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Character Goals Can Help You Craft Descriptions Readers Will Love

Character Goals Can Help You Craft Descriptions Readers Will Love

Prose is the undertow that immerses readers, and the deeper they sink, the more truth and beauty they can explore. The transformative power of storytelling resides in the author’s ability to pull readers into an unfamiliar sea and convince them they can taste the salt. Until they believe the waves lapping at their imaginations are real, they won’t set sail—or ever reach the shore of a new perspective.

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How to Use Flash Fiction to Hone Your Writing

How to Use Flash Fiction to Hone Your Writing

I’m addicted to flash fiction. I enjoy the challenge of compacting a story into a thousand words or fewer—and watching other writers do it too! But flash fiction is more than a method for writing quick, poignant stories. It’s an incredibly useful yet overlooked tool for refining your skills in general.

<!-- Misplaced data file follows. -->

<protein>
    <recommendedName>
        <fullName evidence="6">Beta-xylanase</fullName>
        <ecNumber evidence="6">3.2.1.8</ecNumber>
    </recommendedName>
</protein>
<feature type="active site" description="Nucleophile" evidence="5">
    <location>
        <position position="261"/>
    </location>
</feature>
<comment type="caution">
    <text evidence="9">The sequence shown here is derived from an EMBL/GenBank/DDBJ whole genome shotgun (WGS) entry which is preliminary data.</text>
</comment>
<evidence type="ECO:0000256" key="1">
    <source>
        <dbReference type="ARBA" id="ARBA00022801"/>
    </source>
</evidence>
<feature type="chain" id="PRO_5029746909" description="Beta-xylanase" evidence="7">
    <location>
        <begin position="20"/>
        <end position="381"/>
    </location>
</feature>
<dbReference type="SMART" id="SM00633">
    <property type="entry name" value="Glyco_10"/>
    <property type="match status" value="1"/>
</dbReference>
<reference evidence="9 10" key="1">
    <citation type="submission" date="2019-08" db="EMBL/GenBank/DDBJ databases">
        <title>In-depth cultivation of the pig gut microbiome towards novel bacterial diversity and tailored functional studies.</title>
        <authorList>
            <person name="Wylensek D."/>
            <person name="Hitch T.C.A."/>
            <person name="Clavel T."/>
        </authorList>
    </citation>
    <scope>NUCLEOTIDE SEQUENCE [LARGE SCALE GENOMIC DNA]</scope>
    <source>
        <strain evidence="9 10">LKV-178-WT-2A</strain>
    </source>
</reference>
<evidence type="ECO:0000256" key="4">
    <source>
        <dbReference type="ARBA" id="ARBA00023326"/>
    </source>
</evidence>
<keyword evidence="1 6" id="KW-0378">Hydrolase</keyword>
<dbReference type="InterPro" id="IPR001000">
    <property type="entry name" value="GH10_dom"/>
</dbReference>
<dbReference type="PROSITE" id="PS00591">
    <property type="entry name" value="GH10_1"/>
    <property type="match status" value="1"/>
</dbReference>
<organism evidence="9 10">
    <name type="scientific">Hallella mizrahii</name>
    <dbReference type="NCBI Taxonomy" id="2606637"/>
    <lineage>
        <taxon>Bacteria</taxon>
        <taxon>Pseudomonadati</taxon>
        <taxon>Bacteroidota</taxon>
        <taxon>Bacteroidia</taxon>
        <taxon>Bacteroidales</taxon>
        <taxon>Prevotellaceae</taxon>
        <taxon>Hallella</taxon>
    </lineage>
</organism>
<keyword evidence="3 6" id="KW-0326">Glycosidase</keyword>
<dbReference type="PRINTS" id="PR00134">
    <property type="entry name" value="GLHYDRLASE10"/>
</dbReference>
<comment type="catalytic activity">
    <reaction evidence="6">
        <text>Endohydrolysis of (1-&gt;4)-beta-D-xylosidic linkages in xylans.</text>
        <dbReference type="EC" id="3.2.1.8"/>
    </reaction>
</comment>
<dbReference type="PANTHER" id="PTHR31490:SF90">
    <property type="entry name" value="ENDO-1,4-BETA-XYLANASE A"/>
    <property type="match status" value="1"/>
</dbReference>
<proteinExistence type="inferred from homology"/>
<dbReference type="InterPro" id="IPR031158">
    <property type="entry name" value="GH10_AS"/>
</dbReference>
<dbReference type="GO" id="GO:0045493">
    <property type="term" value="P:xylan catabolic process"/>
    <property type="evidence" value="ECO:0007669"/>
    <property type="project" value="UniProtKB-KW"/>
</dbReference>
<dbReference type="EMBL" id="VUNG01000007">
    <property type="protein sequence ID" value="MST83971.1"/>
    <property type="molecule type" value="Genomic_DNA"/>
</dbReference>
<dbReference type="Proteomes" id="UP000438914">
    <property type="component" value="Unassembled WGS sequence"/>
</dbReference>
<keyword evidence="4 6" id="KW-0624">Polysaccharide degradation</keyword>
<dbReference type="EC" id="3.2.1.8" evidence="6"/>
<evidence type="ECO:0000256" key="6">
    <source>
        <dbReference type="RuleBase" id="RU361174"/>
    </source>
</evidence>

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4 Tried and True Methods to Stop Over-Editing

4 Tried and True Methods to Stop Over-Editing

I have a confession: trying to find the right words takes me ages. I obsess over sentence structure, vocabulary, and descriptions, pouring my time and energy into the black hole of unnecessary edits. It’s a harmful compulsion, and I know it. The more changes I make, the more I hate my work-in-progress, and the less productive I become. I forget the big picture and throttle my motivation. Worst of all, my creativity ebbs. But restraining myself seems impossible. Can chronic over-editors dare to hope for a cure?

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3 Ways Fanfiction Helped Me Grow as a Writer

3 Ways Fanfiction Helped Me Grow as a Writer